In machine learning, the difficult manifold learning problems can effectively be addressed using a localized processing approach compared to its holistic counterparts [17]. Considering the diversified structures of AFPs, it is intriguing to explore the localized processing of the protein sequences. We therefore propose to adopt a segmentation approach where each protein sequence is segmented into two sub-sequences. The amino acids and di-peptide compositions are derived for each sub-sequence from which we extract the relevant features. The most significant features are further selected using the concept of information gain and the random forest approach is used for classification. To the best of our knowledge, this is the first time that localized processing is proposed to deal with the challenging problem of learning diversified structures of the AFPs. The proposed method has shown to comprehensively outperform all the existing approaches on standard datasets(section 3).

The paper is organized as follows: the details and mathematical framework of the proposed approach is presented in Section II, followed by the description of the data sets and our experimental results in Section III. Our conclusions are provided in Section V.

Ii Proposed Approach

The reliable prediction of proteins can only be achieved by robustly encoding the protein sequences into mathematical expressions. This ensures that the underlying structures of the protein sequences have been truly learned. In the absence of robust learning methods of the protein sequences, the predictor is unlikely to perform well for unseen test samples. From the machine learning perspective, the difficult manifold learning problems are effectively tackled using the localized processing approach [17, 18]. While holistic methods deal with the training samples in a global sense, the localized learning focuses on the various segments of the samples. Typically, features extracted from confined segments are efficiently fused. For the challenging manifold learning problems, localized learning has shown to outperform its counterparts in various applications of machine learning [19, 20, 21]. We therefore propose a local analysis approach of AFPs for feature extraction.

Ii-a Features

Since the structures of various AFPs are uncorrelated and lack in similarity, the automated prediction of AFPs is therefore considered to be a challenging task. Motivated by the robustness of the localized learning approaches, we propose an approach that processes the localized segments of the AFP sequences. In particular, each protein sequence is segmented into two sub-sequences, each sub-sequence is individually analyzed for amino acid and di-peptide compositions.

Consider a protein chain of amino acid residues:


where represents the residue of protein [22]. According to the amino acid composition protein can be expressed as an array of occurrence frequency of the twenty native amino acids:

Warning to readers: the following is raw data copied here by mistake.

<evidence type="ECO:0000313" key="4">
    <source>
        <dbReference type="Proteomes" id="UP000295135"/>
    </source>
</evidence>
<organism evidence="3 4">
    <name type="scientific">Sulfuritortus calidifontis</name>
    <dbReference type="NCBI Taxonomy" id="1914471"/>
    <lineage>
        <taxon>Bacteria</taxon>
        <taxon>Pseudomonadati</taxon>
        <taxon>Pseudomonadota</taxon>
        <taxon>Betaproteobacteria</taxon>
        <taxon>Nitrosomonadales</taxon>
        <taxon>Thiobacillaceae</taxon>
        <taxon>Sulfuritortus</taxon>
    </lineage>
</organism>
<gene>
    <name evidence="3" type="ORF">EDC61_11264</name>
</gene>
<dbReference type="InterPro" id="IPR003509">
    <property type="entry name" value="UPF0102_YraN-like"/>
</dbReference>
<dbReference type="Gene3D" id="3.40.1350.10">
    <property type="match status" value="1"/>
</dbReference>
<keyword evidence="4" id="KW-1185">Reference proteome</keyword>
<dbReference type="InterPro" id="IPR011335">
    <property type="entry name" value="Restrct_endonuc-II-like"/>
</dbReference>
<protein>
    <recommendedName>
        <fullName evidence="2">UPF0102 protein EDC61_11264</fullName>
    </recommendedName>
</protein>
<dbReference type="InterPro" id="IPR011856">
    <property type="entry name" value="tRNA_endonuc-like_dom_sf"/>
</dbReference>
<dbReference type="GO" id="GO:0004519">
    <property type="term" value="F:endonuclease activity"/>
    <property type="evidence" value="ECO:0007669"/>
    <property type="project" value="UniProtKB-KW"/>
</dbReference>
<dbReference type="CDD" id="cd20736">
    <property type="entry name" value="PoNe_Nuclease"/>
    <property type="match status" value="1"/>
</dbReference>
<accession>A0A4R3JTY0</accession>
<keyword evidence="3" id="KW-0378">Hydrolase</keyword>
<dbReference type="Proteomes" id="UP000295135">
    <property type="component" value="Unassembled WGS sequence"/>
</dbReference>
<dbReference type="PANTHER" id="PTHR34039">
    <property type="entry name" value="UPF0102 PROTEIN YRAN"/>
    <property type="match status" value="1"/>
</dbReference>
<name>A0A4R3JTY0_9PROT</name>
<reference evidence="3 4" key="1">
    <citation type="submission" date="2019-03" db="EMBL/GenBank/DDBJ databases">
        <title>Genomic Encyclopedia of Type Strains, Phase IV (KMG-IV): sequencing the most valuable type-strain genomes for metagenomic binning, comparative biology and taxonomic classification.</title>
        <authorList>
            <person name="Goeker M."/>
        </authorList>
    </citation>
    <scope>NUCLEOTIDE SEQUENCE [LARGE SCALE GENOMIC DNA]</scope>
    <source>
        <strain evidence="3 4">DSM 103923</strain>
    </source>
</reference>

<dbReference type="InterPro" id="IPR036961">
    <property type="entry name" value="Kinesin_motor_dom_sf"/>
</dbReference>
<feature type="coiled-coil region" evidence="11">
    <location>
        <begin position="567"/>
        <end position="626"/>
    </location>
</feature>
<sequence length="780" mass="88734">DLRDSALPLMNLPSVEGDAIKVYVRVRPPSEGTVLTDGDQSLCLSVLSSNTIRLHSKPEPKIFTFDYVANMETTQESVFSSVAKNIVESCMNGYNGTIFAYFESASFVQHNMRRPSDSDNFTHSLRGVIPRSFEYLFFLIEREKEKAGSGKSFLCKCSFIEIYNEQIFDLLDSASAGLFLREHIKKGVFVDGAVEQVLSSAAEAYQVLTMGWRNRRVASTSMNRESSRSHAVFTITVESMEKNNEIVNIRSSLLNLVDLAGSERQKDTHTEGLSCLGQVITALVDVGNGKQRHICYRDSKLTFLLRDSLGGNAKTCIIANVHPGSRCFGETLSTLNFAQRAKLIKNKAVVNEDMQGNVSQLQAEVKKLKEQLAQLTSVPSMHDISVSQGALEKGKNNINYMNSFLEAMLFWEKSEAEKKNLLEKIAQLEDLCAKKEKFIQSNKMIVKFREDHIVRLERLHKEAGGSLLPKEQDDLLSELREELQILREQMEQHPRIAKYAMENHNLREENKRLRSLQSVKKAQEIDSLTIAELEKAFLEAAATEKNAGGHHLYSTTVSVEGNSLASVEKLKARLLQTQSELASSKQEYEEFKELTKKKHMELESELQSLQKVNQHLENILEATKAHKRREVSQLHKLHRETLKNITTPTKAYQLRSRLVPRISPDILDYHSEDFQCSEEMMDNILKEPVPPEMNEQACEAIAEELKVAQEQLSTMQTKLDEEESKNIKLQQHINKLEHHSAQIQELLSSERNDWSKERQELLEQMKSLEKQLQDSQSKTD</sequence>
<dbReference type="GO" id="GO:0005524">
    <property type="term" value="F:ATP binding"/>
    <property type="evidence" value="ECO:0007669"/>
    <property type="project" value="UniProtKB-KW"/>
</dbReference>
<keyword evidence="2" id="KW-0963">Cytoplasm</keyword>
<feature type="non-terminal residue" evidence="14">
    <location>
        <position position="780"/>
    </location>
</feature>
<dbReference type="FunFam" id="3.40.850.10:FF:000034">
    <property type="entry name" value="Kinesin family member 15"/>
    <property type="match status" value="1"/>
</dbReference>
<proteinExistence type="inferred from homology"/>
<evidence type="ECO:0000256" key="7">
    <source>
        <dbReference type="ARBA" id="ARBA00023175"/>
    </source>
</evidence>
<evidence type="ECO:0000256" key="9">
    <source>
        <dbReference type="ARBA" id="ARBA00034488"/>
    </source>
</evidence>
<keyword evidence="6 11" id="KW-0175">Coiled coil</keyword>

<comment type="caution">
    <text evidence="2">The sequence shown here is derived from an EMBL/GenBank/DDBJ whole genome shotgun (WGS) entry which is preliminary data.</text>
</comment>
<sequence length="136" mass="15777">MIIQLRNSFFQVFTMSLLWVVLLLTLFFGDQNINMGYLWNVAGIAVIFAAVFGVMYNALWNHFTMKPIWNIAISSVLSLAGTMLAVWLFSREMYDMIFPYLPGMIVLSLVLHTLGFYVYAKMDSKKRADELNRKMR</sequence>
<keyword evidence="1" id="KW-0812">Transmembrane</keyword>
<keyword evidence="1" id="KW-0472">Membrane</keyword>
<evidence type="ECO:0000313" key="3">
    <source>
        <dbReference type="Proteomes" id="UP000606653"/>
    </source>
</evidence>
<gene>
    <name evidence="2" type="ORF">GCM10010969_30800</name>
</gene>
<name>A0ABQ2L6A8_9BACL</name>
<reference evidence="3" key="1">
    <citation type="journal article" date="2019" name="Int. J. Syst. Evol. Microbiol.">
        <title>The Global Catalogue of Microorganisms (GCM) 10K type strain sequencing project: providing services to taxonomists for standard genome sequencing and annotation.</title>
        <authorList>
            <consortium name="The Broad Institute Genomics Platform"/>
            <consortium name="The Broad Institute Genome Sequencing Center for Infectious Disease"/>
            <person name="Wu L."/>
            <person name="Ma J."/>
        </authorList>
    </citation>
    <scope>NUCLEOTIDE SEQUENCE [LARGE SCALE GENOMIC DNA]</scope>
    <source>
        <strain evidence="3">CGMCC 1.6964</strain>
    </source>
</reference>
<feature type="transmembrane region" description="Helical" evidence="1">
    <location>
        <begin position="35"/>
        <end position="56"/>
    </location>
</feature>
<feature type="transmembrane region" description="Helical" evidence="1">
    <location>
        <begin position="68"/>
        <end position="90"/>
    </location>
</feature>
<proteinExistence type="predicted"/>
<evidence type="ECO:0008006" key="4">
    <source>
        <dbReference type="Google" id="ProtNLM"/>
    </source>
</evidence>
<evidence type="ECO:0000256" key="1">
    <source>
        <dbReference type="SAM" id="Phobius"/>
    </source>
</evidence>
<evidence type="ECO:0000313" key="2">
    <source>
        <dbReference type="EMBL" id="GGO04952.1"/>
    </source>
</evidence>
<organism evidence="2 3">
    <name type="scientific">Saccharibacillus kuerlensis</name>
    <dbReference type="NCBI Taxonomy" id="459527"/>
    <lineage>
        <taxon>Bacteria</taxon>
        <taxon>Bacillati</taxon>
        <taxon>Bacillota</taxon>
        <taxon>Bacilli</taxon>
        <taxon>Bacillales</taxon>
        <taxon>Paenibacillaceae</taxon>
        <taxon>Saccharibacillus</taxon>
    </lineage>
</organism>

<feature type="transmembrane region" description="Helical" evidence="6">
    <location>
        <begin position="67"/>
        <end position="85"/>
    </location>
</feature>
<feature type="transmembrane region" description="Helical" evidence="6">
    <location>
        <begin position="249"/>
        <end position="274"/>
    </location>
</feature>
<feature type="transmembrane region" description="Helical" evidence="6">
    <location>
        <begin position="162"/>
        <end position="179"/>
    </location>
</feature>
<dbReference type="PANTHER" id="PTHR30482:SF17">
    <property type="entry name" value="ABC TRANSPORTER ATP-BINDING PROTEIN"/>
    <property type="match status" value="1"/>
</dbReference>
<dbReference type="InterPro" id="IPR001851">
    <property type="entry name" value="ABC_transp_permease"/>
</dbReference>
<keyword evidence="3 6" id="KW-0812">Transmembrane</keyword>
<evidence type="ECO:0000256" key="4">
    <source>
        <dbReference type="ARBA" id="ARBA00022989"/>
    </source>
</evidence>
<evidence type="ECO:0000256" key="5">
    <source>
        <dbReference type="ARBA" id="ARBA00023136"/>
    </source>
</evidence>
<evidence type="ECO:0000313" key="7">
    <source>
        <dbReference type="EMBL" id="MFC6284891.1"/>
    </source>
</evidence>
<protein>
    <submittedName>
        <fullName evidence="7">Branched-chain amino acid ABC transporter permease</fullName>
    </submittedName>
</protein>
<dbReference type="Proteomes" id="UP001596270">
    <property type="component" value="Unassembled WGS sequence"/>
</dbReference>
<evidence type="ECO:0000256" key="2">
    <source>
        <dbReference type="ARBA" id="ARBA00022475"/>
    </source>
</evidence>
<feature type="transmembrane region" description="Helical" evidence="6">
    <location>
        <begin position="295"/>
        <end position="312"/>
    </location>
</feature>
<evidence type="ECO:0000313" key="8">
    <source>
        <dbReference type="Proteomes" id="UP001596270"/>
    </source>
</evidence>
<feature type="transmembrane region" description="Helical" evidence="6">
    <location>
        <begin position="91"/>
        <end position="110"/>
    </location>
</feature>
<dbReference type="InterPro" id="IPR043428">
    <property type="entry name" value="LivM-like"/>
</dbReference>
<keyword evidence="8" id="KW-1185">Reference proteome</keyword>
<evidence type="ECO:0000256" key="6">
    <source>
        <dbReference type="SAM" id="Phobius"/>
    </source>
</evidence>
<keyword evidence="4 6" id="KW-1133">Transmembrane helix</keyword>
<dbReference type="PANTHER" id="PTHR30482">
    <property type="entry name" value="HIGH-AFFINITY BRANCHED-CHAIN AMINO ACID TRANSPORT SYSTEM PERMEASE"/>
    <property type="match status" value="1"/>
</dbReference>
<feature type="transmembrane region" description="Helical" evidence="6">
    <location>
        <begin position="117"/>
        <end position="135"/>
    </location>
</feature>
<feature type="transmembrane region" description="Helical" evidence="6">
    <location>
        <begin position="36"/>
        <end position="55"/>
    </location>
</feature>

where is the normalized occurrence frequency of the native amino acid in , and is the vector transpose operator. Accordingly, the amino acid composition of a protein can readily be derived once the protein sequencing information is known. This simple, but effective, amino acid composition (AAC) model has been widely used in a number of statistical methods to predict protein structures [23], [24].

Dipeptide compositions are computed using 400 () dipeptides, i.e. AA, AC, AD,, YV, YW, YY. Each component is calculated using the following equation:

Features Number of attributes
Segment 1
Amino Acid Composition features 20
Dipeptide Composition features 400
Segment 2
Amino Acid Composition features 20
Dipeptide Composition features 400
Total 840
TABLE I: List of features

The 20 AACs and 400 dipeptide compositions are combined to form 420 attributes for each segment of the AFP sequence. Finally the 420 attributes of individual sub-sequences are fused to form a single representative feature vector consisting of 840 attributes. Table I shows a list of derived features.

It is well established that the redundant information tends to degrade the classification results [25]. It is therefore customary to select the most relevant features for the purpose of classification [26], [27]. Information gain (IG) or Info-Gain is considered to be an important criterion for the selection of the most significant features [28]. Given a training set and an attribute , the information gain with respect to the attribute , can be defined as a reduction in entropy of the training set once the attribute is observed [29], mathematically:


where is the entropy of and is the entropy of conditioned to the observation of attribute . For the classical case of a dichotomizer:




where is a set of all possible values of the attribute , is the partition of the training set characterizing the value of attribute , is the entropy of and is the cardinality operator [29].

We propose to use the concept of the Info-Gain for the selection of the most significant features from a pool of 840 features (discussed in Section II-A). The features are ranked using the above formulation of IG in a descending order such that the attribute with the highest IG is given the top priority.